A small group of Hermiston residents celebrated some good news on Wednesday, July 29, by breaking ground on the new Funland Playground at Butte Park.

The previous iteration of Funland — a large, castle-like wooden structure — burned down in May 2019 in a suspected case of arson. In the year since, a committee of city officials, parents and other residents has worked to design a new and improved playground that they hope will be just as fun but more secure, durable and accessible.

“I’m excited,” said City Councilor Roy Barron, who was one of six people to turn over a shovelful of dirt on the future home of the playground. “It’s nice to have something positive to look forward to for the community.”

Barron said he was happy to see that not only was the new design more accessible to children of all abilities, but the committee also worked hard to represent many aspects of the community. Parts of the design pay homage to Hermiston’s history, its many cultures and its agricultural background through features, such as a tall slide leading from a replica of a farm silo.

In December 2019, the city council approved the committee to work toward a goal of fundraising as much as $810,000 for the project, in addition to the $752,000 insurance payout.

Larry Fetter, director of Hermiston’s parks and recreation department, said they were able to raise enough to check off the main items on their wish list. That includes an additional picnic shelter that is being donated by the Rotary Club, a building for concessions and restrooms, and a rubberized “poured-in-place” surface.

Fetter said the colorful poured-in-place surface underneath the playground has a 20-year lifespan. It is porous enough for water to drain through instead of pooling up, accessible to devices, such as wheelchairs and walkers, and easier to maintain than loose materials that need to constantly be replenished.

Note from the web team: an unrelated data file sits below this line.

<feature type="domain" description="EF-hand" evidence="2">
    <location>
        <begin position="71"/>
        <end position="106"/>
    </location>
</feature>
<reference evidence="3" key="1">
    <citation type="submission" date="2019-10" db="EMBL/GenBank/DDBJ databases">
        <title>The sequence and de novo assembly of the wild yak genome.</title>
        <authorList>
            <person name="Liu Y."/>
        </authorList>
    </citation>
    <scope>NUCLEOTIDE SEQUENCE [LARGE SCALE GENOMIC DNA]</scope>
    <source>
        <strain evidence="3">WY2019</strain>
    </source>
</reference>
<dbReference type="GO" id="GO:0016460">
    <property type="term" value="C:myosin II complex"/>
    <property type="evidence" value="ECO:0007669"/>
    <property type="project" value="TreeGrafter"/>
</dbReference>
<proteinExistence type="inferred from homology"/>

“It’s firm, but resilient,” he said. “If you land on it, it’s like a marshmallow, but it doesn’t get displaced like wood chips.”

The concessions building will provide restrooms for both the playground and the splash park, and offer an opportunity for groups or businesses to sell concessions while keeping an eye on both parts of the park.

The new playground will be made out of compressed plastic materials that will be much more fire-resistant than wood, and Fetter said the playground’s design provides fewer places for people to hide and a fence that helps limit how many ways people can access it. He said the playground will also get a much-upgraded security and lighting system.

“We will have very high-definition cameras recording live, so there will be real-time monitoring,” he said.

Fetter said the city is still accepting donations for the project, which will go toward enhancements, such as additional benches and shade. He said the hope is to open the playground in October, but if the weather or supply chain for the playground pieces don’t cooperate with the construction schedule, it may need to be finished in the spring.

Charlie Clupny, who helped build both the 1996 version of Funland, and the 2001 version that was built after the first burned down, said he was thrilled to see the iconic playground return again in a new form.

“It will certainly be a different kind of rebuild, but when it’s done it will be a spectacular monument to the community,” he said.

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